As I’m working on my holiday shopping list and for whatever reason, I started to wonder how Green Bay Packers general manager Ted Thompson does his holiday shopping. As fans of the Packers, we know how Thompson shops for players. He is your regular coupon hound. Always looking for the best bargain and rarely ever paying retail.
It’s smart to look for the best value for the least amount of expenditure. With that, I can’t argue. Anytime you can receive more than you pay, it’s a good thing and just makes good sense from a business perspective.
I can’t fault Thompson for wanting to be responsible that way in his role as GM. After all, we can look at some teams who are often in salary cap hell and are unable to make many of the transactions they would like because they mortgage the future on a previously bad choice. The Oakland Raiders, Jacksonville Jaguars and San Diego Chargers come to mind most readily, although there are others.
In taking a look at how this season has unfolded and in light of the injury to Packers quarterback Aaron Rodgers, one of the topics that has become popular is the depth behind the Packers starters. As I have said before, there is always going to be drop-off from a starter to a backup. That’s why backups aren’t starters.
It’s easy to simply say that this team doesn’t have enough good players and pile on what has already been a horrible showing by a team that previously was expected to contend for another Super Bowl. Since Rodgers went down in early November, the Packers are winless and have fallen below .500. With just four games left, the team’s chances of winning the NFC North are waning and if you ask some, they’ll tell you that that ship sailed long ago.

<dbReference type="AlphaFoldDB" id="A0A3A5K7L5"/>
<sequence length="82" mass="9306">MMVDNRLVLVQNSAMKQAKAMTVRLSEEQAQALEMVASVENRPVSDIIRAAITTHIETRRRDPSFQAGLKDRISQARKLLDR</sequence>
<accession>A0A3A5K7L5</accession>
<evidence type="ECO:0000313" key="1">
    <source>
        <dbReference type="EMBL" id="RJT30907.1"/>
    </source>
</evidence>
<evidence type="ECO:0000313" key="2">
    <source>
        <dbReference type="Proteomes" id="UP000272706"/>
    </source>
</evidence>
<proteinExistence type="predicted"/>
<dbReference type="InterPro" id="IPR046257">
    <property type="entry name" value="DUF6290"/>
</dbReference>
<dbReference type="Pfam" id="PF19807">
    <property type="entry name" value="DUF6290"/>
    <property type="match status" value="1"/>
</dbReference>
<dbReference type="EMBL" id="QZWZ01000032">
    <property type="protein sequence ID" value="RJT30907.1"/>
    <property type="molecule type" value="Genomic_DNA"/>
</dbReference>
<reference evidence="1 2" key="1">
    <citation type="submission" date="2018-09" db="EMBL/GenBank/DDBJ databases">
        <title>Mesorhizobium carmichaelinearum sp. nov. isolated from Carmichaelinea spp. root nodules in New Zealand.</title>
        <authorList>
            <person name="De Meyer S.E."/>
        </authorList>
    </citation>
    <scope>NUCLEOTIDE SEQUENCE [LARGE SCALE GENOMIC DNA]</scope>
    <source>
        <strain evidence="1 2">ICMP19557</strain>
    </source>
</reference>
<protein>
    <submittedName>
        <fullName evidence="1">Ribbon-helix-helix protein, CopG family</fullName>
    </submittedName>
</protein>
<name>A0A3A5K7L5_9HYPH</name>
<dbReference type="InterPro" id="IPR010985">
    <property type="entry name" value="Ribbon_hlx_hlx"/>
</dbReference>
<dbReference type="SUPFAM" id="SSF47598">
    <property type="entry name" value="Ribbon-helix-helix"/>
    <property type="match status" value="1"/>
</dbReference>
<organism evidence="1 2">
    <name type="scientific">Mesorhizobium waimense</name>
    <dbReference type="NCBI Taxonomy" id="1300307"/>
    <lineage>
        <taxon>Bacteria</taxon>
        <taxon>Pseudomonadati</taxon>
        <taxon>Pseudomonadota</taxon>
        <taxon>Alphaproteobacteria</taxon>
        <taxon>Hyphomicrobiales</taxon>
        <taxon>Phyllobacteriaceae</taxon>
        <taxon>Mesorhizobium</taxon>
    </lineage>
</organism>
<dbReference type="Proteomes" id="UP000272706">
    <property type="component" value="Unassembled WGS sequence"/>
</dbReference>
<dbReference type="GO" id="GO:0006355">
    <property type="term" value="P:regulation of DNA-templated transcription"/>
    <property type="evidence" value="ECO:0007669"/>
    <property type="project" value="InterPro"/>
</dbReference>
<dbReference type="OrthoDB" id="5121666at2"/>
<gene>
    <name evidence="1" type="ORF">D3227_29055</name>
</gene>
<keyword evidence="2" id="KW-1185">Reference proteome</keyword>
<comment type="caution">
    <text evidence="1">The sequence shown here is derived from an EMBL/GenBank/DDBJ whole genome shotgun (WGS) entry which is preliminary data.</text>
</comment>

But let’s examine how this roster was formulated a bit. As many of you know, I’m not a big charts, graphs and stats guy. I try as much as I can, but I try to stay away from an overly analytical argument and speak more to the general happenings of the team.
Have you ever wanted the hottest gift of the season or a specific brand name item and when you opened the gift box, you got the generic brand or an imitation brand? And have you ever heard the buyer of the gift tell you that they know you wanted “X” brand, but their choice was “close enough”? I have and even though the product does essentially the same thing that the one you really wanted does, it’s not always the same. Whether it was saving money or they simply couldn’t find the one you wanted, the reasons just don’t always make it any better.